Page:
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Addiction can be both chemical and behavioural. The key aspects of any addiction is tolerance (a need for more and more) and withdrawal (physical or psychological symptoms that are felt when you aren’t able to have your ‘addiction’). As the addiction becomes stronger it becomes more important than other aspects of your life and you may go to great lengths to keep your habit. This is often to the detriment of relationships, work, school, or even self-care.

Chemical Addiction




Opioids (like heroin)

Prescription drugs (sedatives, hypnotics, or anxiolytics like sleeping pills and tranquilizers)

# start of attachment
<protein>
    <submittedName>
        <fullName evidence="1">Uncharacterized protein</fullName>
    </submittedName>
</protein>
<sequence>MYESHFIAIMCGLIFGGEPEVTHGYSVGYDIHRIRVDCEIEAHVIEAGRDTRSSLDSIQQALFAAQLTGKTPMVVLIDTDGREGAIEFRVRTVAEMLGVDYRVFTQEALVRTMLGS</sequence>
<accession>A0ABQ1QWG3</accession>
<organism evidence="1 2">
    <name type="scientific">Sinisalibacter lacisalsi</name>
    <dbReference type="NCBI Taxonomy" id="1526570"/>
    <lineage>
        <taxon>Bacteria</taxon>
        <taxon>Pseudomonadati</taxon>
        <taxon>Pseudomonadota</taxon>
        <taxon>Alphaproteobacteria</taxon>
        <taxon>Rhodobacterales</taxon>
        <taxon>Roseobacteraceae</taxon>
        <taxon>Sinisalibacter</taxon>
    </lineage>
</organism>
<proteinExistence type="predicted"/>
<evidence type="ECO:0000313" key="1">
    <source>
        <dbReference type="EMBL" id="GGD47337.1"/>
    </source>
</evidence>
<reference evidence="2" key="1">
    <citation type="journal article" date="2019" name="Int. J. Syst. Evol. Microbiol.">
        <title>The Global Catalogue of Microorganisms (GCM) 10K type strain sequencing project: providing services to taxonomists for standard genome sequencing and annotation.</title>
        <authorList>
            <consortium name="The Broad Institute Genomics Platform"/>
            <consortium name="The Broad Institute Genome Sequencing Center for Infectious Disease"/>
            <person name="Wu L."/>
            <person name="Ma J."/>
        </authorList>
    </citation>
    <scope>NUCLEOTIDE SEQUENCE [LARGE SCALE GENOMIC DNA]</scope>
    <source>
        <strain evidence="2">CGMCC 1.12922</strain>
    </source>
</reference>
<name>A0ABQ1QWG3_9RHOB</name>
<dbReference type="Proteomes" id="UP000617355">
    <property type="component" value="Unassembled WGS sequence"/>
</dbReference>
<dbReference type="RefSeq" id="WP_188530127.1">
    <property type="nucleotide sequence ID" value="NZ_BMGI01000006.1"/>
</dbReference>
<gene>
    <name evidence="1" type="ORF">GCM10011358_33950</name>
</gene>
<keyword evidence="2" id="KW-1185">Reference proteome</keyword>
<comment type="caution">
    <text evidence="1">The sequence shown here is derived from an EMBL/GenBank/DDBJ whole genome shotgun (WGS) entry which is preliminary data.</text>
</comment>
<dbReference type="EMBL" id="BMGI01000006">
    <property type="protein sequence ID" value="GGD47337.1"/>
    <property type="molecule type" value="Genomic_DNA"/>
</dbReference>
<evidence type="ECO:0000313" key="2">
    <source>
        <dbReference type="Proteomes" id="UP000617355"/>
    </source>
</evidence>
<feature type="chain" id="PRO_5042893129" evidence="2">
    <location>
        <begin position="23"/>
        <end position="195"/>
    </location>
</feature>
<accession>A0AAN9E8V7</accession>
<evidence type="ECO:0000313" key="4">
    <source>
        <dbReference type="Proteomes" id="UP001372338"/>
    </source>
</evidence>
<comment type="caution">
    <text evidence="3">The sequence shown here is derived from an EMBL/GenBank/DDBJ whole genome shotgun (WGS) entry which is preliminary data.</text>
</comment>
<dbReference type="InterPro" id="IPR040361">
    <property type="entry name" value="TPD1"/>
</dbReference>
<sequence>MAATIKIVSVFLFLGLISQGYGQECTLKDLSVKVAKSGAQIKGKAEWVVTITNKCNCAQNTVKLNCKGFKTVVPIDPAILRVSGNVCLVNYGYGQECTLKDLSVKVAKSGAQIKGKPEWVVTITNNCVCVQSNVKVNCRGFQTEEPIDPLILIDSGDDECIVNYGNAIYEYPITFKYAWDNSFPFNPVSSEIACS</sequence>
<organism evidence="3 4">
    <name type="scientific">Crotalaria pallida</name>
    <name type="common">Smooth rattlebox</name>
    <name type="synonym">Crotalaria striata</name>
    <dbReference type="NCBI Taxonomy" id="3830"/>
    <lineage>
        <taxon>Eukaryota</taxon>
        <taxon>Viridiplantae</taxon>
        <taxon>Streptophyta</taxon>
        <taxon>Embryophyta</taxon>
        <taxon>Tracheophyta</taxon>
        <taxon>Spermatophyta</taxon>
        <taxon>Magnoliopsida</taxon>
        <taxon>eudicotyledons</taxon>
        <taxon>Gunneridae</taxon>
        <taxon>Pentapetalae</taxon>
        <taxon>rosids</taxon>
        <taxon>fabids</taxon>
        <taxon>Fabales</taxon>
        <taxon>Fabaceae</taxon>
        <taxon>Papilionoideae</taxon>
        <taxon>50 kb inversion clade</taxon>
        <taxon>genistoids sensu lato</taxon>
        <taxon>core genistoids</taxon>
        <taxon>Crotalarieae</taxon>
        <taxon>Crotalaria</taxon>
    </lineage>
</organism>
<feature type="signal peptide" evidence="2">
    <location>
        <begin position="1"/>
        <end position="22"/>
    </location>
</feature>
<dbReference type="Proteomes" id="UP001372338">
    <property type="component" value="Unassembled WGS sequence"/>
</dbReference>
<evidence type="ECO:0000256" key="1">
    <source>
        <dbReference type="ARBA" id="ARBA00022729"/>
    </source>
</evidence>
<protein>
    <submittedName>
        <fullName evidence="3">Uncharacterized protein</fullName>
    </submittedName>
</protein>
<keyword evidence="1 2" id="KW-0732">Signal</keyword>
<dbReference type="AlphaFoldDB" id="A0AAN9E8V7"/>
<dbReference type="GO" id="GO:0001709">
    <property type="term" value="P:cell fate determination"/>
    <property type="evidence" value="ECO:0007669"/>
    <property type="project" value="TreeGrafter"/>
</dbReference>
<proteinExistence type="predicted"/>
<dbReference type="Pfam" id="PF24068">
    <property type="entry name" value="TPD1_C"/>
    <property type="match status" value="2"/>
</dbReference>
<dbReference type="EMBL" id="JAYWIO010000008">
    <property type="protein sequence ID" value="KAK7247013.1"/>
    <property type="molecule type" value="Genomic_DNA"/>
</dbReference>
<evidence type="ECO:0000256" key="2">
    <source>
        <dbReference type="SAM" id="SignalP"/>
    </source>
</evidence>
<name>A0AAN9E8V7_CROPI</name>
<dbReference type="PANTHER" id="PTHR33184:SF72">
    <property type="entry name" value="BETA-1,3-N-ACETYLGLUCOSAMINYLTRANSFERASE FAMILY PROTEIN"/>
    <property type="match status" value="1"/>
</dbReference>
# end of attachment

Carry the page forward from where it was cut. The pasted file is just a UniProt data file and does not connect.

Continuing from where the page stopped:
Cannabis (marijuana)

Amphetamines (like methamphetamine, known as meth)



Phencyclidine (known as PCP or Angeldust)

Other unspecified substances

Physical Addiction

Food (eating)

Sex and/or Pornography (attaining, viewing)

Using computers / the internet

Playing video games

Self development

Social media and/or Technological usage



Spiritual obsession (as opposed to religious devotion)

Pain (seeking) such as Cutting


Co-dependent relationships

Addiction is a massive problem in our society and is often a symptom of a greater problem in the persons life or family system. Addictions may stem from poor coping mechanisms and a lack of support. We need to see addiction as a symptom of this greater problem when considering treatment. If you or a loved one are struggling with addiction please contact us for assistance.



If you would like to speak to someone about addiction or any other concerns contact us on 081 759 4849 or

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